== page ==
That US policy of driving a deep wedge between Russia and the EU using Ukraine, was the actual background to the immense pressure put by Brussels on the government of Bulgaria to halt construction of the South Stream gas pipeline that would have brought 63 billion cubic meters of gas a year to South East European countries independent of dependence on the unstable Ukrainian transit line. It would have been a step to regional energy security independent of the warzone called Ukraine.

The EU Commission, itself under pressure from the Obama Administration, put undue pressure on the Bulgarian government to renegotiate its Gazprom Russian bilateral agreements on South Stream to conform to their Third Energy Package, which is little more than a geopolitical vehicle to weaken Russian gas flows inside the EU. It mandates that no single company control the full process of extraction, transportation and sale of energy in the EU. Brussels acted with dubious legality as South Stream included diverse international partners such as Italy’s ENI (20 percent), France’s EDF (15 percent) and Germany’s Wintershall, subsidiary of BASF (15 percent). In the event, on December 1, 2014, as is known, Russian President Putin on a visit to Turkey announced it had been forced by the EU rules to cancel South Stream, offering instead delivery of gas through Turkey stopping at the Greek border where EU states would have to construct other pipeline options.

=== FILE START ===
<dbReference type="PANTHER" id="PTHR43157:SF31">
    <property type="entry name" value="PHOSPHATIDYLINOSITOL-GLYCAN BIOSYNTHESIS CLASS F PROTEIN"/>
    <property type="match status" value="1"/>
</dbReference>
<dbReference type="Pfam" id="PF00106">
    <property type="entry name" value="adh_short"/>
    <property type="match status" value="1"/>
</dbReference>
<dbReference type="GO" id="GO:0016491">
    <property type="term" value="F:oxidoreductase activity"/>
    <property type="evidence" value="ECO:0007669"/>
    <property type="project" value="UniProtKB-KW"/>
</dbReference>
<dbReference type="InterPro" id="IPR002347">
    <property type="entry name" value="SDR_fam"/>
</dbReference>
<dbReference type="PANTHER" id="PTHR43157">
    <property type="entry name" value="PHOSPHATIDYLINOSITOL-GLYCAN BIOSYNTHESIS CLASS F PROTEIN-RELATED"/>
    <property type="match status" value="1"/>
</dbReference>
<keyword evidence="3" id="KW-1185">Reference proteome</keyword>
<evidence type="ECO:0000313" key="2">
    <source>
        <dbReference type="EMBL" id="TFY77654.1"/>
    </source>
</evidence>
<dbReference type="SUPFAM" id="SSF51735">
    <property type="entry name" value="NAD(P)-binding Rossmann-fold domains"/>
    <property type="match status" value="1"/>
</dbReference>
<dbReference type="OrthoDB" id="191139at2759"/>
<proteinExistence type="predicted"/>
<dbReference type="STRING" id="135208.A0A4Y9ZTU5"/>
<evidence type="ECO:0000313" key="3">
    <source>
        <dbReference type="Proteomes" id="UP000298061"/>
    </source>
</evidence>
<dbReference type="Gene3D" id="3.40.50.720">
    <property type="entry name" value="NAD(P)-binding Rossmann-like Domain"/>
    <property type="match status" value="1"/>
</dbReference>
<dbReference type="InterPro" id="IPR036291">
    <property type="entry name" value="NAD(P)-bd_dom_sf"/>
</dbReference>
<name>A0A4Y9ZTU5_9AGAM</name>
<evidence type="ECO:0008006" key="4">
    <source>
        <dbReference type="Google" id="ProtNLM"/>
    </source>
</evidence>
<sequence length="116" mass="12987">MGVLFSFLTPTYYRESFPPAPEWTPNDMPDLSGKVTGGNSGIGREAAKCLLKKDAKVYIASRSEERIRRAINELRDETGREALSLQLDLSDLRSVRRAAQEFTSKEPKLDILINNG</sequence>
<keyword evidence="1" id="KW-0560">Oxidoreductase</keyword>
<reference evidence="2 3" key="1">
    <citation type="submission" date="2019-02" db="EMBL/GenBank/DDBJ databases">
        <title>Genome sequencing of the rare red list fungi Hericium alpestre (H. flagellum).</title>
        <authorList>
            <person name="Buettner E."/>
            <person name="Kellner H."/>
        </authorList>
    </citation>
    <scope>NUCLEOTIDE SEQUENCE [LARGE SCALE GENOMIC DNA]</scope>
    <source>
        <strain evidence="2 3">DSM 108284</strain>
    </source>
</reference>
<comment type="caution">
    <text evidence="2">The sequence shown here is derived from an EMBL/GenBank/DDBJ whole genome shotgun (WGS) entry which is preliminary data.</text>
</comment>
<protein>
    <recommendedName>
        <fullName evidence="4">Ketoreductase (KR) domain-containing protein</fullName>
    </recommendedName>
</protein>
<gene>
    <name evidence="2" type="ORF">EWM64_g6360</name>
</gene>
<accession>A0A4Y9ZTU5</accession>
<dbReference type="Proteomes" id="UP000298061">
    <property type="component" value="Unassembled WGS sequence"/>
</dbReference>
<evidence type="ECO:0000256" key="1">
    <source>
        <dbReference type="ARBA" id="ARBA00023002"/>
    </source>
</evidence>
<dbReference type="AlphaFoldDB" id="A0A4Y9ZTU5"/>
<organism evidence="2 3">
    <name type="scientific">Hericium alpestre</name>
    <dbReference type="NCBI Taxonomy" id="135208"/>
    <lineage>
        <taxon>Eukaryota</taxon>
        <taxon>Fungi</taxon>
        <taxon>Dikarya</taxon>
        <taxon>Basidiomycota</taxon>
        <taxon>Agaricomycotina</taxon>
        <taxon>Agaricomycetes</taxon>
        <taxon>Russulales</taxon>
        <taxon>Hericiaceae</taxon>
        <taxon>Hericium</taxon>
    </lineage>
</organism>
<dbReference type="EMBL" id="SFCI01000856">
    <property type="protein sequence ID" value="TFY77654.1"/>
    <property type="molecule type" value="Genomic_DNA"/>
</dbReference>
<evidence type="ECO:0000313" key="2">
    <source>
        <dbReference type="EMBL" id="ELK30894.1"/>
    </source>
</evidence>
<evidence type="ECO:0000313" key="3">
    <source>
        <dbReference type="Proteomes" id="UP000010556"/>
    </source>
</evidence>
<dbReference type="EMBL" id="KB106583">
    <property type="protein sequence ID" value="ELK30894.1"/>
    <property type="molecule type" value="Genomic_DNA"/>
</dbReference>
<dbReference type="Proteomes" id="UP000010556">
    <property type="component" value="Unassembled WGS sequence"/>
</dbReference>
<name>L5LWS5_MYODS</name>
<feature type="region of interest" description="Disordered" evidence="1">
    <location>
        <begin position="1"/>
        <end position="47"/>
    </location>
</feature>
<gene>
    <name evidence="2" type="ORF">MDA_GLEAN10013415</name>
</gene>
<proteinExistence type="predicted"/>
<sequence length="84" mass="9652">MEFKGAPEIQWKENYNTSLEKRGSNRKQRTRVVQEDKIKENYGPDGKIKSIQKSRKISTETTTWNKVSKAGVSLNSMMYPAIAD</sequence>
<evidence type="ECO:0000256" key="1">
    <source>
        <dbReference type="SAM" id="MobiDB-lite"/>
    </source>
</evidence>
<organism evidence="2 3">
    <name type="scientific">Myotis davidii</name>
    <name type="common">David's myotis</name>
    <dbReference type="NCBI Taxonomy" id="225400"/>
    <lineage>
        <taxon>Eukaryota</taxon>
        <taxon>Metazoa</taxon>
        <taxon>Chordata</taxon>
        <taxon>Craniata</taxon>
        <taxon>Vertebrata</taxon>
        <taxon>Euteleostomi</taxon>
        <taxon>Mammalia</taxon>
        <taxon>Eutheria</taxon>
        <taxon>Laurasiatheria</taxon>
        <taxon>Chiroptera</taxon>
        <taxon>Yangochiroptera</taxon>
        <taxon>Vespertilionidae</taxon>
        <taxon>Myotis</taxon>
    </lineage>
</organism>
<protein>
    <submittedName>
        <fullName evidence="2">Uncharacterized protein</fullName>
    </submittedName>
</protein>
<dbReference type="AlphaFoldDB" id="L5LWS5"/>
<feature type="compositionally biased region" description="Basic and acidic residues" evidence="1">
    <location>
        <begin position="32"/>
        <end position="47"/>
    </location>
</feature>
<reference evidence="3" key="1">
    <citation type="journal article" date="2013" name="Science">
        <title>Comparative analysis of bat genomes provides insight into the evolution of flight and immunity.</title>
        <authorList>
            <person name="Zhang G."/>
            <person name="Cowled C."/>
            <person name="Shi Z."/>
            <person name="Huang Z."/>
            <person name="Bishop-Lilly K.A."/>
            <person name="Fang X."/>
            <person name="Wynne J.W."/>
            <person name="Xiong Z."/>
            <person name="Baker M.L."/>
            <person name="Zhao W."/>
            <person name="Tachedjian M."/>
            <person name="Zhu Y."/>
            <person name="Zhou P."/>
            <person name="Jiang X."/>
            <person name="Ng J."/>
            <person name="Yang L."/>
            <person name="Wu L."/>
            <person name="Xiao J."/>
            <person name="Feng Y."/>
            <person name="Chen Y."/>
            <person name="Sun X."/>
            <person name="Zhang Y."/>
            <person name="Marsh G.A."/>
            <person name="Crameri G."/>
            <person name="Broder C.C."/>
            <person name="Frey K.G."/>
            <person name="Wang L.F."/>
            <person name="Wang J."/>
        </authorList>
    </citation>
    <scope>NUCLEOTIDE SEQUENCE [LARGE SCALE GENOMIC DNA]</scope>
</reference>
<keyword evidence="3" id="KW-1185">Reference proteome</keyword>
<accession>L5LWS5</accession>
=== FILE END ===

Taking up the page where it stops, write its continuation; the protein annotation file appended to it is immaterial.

At this point there are no other secure gas options for Bulgaria and the countries of South East Europe short of Russia and Gazprom. The gas of offshore Azerbaijan is insufficient. The gas of Qatar is in the midst of a war zone as is the gas of Iran and the newly-discovered Leviathan gas field claimed by Israel is disputed by Lebanon. For geopolitical reasons Iranian gas is an unlikely candidate for major EU dependency. The recent signing by Germany of Nord Stream II to route additional Russian gas via an underwater route from Russia via the Baltic sea to north Germany would likely at the present be the only feasible gas alternative for Bulgaria and the region until the EU states decide to lift Russian sanctions and back away from Washington’s posture of fostering a new war with Russia using Europe as the proxy.

F. William Engdahl is strategic risk consultant and lecturer, he holds a degree in politics from Princeton University and is a best-selling author on oil and geopolitics, exclusively for the online magazine “New Eastern Outlook”.